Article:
Disadvantages of Private owned Telecommunication Infrastructures towards NBN Roll-out.
Private ownership of telecommunication systems in Australia will only bring distrust to the fore since it’s a product of an intrinsic capitalistic motive, and will also spread the adage that any control of information leads to the control of both political and economic procedures and the NBN project has not fallen short of such perception.
Since telecommunications is an important industry that connects every sector of the Australian society, it might be used by a single entity or group of companies to create an oligarchy of economical information which can snatch power from the government.
Such a scenario would reduce the government to a mere puppet, while these private entities continue to violate their power in the NBN initiative and act in their own interest neglecting Australian’s welfare (Chhokar, Brodbeck and House 320-331). This will greatly hinder the roll-out of the NBN project since Australia is a society which has a fair history of distrust in private ownership of infrastructure.
Private ownership of the NBN roll-out would not put public interest into consideration and the individual private companies would only be interested in generating shareholder’s profits at customer’s expense.
Privatization would also encourage manipulation and cover-ups of various inconsistencies associated with the NBN initiative since such organizational setups detest public scrutiny.
Privatization will allow foreign competitors enter the telecommunication market indiscriminately and would endeavor to servicing only wealthy businesses and individuals who can afford their expensive services.
In this event, the NBN initiative would therefore leave its core policy of universal service unsettled. It’s hypothetical for privatization to take place without liberalization since such profit-driven enterprises do operate as a monopoly in its selfish achievements that can prove untenable for the government to contain(Leahy and Michael O’Brien 2-5).
Australia is tremendously relying on the NBN initiative to face out its obsolete copper telecommunications network. The pendulum of opinions surrounding the NBN roll-out is due to its importance for the country’s economy, future development, and international competitiveness.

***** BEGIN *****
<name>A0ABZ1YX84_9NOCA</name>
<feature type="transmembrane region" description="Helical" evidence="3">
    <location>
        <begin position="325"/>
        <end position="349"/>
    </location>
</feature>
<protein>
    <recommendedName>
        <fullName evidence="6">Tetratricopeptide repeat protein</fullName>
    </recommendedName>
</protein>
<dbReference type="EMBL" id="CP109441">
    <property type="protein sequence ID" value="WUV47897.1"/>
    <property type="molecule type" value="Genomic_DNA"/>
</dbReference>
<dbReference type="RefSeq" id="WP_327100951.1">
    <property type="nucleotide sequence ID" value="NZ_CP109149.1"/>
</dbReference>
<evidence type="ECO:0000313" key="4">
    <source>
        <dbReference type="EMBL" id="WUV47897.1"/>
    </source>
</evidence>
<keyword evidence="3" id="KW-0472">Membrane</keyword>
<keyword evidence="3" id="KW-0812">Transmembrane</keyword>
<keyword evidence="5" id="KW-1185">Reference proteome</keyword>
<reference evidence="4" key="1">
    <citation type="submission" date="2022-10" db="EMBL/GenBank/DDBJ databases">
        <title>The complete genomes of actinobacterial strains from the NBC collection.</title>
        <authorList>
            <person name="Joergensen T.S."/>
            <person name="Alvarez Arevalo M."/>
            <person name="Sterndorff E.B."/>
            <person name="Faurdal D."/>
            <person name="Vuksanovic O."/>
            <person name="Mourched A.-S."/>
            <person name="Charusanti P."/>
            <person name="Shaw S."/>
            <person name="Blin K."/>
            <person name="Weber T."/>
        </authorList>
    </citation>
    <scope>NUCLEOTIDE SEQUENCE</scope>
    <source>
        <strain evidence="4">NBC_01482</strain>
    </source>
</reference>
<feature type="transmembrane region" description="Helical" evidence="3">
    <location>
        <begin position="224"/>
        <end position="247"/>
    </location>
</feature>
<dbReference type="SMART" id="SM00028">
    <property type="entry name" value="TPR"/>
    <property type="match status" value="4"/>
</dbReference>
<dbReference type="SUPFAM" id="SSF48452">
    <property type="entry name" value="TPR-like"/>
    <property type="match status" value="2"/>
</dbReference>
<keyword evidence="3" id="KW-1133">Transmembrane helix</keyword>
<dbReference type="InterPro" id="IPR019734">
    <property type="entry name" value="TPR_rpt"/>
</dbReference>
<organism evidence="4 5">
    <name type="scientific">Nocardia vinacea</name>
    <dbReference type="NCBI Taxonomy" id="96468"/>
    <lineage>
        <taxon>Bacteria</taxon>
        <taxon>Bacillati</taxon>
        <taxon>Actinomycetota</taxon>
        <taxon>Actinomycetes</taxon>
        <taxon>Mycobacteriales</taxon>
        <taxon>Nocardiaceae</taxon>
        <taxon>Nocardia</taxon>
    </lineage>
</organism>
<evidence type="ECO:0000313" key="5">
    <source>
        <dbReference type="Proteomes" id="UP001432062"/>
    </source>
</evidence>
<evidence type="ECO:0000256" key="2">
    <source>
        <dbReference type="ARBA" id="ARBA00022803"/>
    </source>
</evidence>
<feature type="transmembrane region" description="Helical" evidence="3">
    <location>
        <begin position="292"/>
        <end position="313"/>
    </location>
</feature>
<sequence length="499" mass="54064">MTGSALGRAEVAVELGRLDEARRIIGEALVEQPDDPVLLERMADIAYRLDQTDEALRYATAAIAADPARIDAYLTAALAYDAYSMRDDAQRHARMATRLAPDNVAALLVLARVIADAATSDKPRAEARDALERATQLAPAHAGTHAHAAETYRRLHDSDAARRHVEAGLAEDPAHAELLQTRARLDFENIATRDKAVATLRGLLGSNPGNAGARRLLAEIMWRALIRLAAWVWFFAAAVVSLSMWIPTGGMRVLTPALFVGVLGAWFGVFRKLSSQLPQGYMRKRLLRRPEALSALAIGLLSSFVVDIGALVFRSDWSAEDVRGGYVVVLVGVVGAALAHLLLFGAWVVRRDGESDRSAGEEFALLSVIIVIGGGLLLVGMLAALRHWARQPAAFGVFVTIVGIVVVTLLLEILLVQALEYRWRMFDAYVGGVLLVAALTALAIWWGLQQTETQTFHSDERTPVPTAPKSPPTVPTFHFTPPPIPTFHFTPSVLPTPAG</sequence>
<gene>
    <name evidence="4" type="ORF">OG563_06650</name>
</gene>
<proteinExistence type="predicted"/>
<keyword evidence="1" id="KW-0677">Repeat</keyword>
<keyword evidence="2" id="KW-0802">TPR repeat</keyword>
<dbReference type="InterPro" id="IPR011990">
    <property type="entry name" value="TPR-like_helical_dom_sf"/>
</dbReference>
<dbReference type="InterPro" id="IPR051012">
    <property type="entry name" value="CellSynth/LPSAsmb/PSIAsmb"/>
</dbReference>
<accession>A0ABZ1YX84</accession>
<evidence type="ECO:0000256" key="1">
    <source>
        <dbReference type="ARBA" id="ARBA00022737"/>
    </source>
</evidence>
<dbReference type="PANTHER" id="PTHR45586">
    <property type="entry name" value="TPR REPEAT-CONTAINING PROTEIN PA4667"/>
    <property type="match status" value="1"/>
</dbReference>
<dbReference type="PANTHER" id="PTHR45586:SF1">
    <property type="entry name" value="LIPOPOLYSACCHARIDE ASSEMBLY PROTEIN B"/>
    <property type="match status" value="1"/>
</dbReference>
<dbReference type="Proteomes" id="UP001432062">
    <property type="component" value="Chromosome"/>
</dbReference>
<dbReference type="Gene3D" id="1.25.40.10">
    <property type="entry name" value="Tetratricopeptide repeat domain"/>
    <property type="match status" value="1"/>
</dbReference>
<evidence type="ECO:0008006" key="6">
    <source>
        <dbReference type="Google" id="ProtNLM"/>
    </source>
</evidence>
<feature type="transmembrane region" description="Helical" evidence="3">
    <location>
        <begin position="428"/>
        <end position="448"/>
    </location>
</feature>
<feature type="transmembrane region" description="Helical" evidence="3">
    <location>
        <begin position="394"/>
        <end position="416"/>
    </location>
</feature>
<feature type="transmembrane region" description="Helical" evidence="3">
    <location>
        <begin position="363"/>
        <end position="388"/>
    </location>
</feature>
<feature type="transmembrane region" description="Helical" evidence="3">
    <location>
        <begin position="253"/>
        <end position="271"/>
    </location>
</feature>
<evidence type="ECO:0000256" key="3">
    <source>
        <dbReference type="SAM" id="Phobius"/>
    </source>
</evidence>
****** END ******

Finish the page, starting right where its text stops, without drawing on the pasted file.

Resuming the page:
The apparent stratification in the Australian telecommunication industry is quite higher than desirable and is derivative of the existing socio-political level of attitudes.
The rapid restructuring in the industry is significantly affecting collectivism and power expanses, especially with the differing view between those who do not have the slightest clue of the impending changes and those that are knowledgeable of what is to come with the changes.
Although there are calls for either private or public investment in the telecommunications industry, it’s unfortunate that the processes have represented a vicious circle of events that is detrimental to both the economic and political systems.
The emerging picture from the NBN initiative and the general Australian telecommunications industry is the consistent socio-political values that underpin the economical importance of this project to the country at large.
If telecommunication laws are well designed implemented, it would reduce the general fear and uncertainty that accompany the dreary investment in the telecommunication sector. At the same time, Telstra and its competitors should learn in ways they can corporate and be diplomatic about their differences rather than the self-sacrificing we are now witnessing.
Even as the telecommunications industry undergoes through the intense process of change that seems endless, there is no doubt of the massive and infinite benefits that the NBN initiative will bring for generations to come.
Butcher, John. Australia under Construction: Nation-building Past, Present and Future. Canberra: ANU E Press, 2008. Print.
Chang and Andrew, Thorson. A Legal Guide to Doing Business in Asia-Pacific. Chicago: American Bar Association, 2011. Print.
Chhokar, Brodbeck and Robert House. Culture and leadership, across the world: The GLOBE Book of In-Depth Studies of 25 Societies. New York: Routledge, 2007. Print.
Cunningham and Graeme Turner. The Media and Communications in Australia. Crows Nest, NSW: Allen & Unwin, 2010. Print.
Cunningham, Stuart. The Media and Communications in Australia (Large Print 16pt). Crows Nest:ReadHowYouWant.com, 2010. Print.
Fairbrother, Peter. Privatisation, Globalisation, and Labour: studies from Australia. Leichhardt, NSW: Federation Press, 2002. Print.
Kirk, Ron. National Trade Estimate Report on Foreign Trade Barriers (25th Ed.). Pennsylvania: DIANE Publishing, 2011. Print.
Leahy and Michael O’Brien. Telecommunications Law and Technology in the Developing World. Volume 22, Issue 1. Boston College International and Comparative Law Review. 1999. Web.
Mody, Bauer and Joseph Straubhaar. Telecommunications Politics: ownership and control of the information highway in developing countries. New York: Routledge, 1995. Print.
N.p. Business Council of Australia. March: Submission on Draft Legislation for the National Broadband Company. 2010. Web.